By Hillel Aron
By Joseph Tsidulko
By Patrick Range McDonald
By David Futch
By Hillel Aron
By Dennis Romero
By Jill Stewart
By Dennis Romero
Outside the Los Angeles Convention Center last week, chauffeurs sat in dark-tinted town cars up and down Chick Hearn Lane, waiting for their optimistic bosses to cut deals. Chances are those bosses were doing something stupid — probably throwing money away licensing obscure comic book characters. At the Electronic Entertainment Expo, the gaming world’s largest showcase of the year — better known as E3 —everything was feeling very late ’90s. Remember those days? Dot-coms had money and so did you.
Unlike most industries, video-game makers have yet to see their bubble burst. The industry experienced a 10 percent sales increase in 2002, and Wall Street predicts double-digit growth through 2005. One businessperson told me that the biggest innovation at E3 2003 was “movie tie-ins and sequels.” As in the dot-com go-go years, game makers are now engaged in a business where it is almost impossible to throw money away without having money thrown back in return.
Along those lines, one of the more ubiquitous presences at this year’s convention was G4 TV, a new cable channel that is to video games what MTV is to music, a network, as the press material says, “all about video games and the gamer lifestyle.” Capturing the gamer lifestyle, though, is a questionable goal. Consider this basic fact of gaming life: It’s completely asocial. Even if you’re playing Sony’s EverQuest online with friends (you’re a dark-elf cleric living in Antonica; your best friend is an Erudite necromancer on the continent of Odus), in reality you’re probably both in separate living rooms, staring into a video monitor at 2 a.m. on a Saturday night. Iksar Monks from Kunark are well-represented in the less-illustrious fraternity of Guys Without Dates.
Admirably, G4 didn’t seem to get caught up in the spendthrift ways of most exhibitors, who erect millions of dollars’ worth of temporary architecture and plasma screens to promote their wares. G4 did, however, hire half a dozen convention-floor babes to mill around its booth. They were dressed in outfits reminiscent of Hooters — safety-orange short shorts and tight tank tees with the words “G4 Booth Babe” printed over their breasts. More to the point, G4 sent dozens of its reporters throughout the convention hall, breaking news. In the world of video games, this usually means playing new game footage and occasionally cavorting with a costumed midget.
Patrick Clark, a host and producer for the network, led me around in the company of one of G4’s flacks, Taffy Miller. “Like the candy,” she said, yelling over the background noise, a piercing mix of cinematic schmaltz and gunfire.
Patrick was blond and had the complexion of one whose pores have fully absorbed a light smear of pancake. Pre-G4 he was on-air talent at the WB’s St. Louis affiliate. He moved to Los Angeles to get closer to the action. On the second day of the convention, for example, he got to hang out a bit with ’N Sync’s Lance Bass, who is hosting G4’s Glow Awards, which is the Academy Awards of gaming, or at least the People’s Choice.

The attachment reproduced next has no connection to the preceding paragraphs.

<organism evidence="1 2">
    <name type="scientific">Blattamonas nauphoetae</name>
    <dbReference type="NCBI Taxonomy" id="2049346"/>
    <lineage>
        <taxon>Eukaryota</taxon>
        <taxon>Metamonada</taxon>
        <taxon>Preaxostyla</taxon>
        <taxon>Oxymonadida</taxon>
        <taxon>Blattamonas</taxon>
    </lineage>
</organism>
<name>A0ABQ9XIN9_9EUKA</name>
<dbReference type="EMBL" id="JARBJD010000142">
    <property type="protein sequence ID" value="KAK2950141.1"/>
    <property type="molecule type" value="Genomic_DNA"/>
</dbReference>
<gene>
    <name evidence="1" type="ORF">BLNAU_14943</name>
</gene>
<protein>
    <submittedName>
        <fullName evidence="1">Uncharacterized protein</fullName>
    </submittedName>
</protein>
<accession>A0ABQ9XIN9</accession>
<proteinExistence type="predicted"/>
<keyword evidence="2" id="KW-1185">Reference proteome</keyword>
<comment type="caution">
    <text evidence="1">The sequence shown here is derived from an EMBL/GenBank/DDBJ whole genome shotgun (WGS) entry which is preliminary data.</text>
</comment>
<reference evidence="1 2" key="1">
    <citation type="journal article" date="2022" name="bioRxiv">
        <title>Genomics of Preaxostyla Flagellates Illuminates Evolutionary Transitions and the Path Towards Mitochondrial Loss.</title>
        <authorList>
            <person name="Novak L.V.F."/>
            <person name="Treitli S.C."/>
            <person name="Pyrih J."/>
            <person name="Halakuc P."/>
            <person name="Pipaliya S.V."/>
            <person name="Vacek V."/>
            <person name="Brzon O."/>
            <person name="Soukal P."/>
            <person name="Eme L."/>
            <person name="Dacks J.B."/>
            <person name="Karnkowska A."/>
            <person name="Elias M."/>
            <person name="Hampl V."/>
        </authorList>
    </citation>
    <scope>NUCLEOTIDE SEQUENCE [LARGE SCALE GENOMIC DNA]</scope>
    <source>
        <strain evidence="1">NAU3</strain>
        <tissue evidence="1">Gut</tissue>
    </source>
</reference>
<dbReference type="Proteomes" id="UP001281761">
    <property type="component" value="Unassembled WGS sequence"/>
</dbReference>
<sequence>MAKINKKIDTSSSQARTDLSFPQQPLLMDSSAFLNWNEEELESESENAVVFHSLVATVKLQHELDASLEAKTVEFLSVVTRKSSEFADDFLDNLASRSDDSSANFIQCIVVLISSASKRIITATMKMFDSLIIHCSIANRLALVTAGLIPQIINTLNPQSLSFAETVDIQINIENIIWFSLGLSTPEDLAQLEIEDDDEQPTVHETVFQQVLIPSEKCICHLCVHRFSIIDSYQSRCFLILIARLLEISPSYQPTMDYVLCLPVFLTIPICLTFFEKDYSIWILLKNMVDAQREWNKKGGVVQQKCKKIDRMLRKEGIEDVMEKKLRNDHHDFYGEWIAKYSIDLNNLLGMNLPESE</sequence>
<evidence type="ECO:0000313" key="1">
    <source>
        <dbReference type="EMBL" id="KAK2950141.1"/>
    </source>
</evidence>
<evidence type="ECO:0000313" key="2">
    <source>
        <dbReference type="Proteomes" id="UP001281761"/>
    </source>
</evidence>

Patrick removed his earplugs as we approached G4’s booth on the midway of the convention center’s West Hall. “The Glow Awards are going to be as much about the gamer as about the game,” he explained. “The question we’ll be asking is, How do you achieve that glow? Do you close the blinds? Do you shut off the lights?” It was a riveting moment. I am told that Mr. Bass achieved his glow by getting his picture taken with Sponge Bob. Evidently he was quite insistent.
In the booth’s “confessional,” a steady stream of gamers with facial piercings and oversize raver jeans popped in to spill their guts about 20-hour Halo binges. The channel planned to use these as on-air promos.
In the corner was a comfortable reclining chair that wouldn’t have looked out of place in a dental office. Next to it sat Charlie, the G4 tattoo artist. Charlie was giving out real tattoos for free, with one stipulation: “You can get anything you want,” said Taffy, “as long as it has the G4 logo on it. We’ve had about 20 during the convention. Two tigers, two scorpions, two PS 2 logos, one Tri-Triangle from Link’s Shield, and a few G4 Rebels.”
In the chair was a gamer with long red hair tied back and pushed under a baseball cap. The right sleeve of his shirt was scrunched up under his armpit, and the freckles that covered his pale arm led straight to a fresh tattoo of G4’s logo, encircled in the braincase of a skull and crossbones.
I wondered, did he come here expecting to get that?
“Nope, I didn’t even know what G4 was!” he exclaimed, his voice barely audible over the concussive background noise.
Well, are you a fan now?
Charlie, the tattoo artist, put down his needle and looked up with a callous grin. “He is now,” he said.
Now and forever.
I’m a person with some wholesome habits. I have no debt. I do a lot of volunteer work. I bake my own bread from flour I grind myself. I also have some not-so-wholesome ones: I like to get drunk, snort coke and have anonymous sex.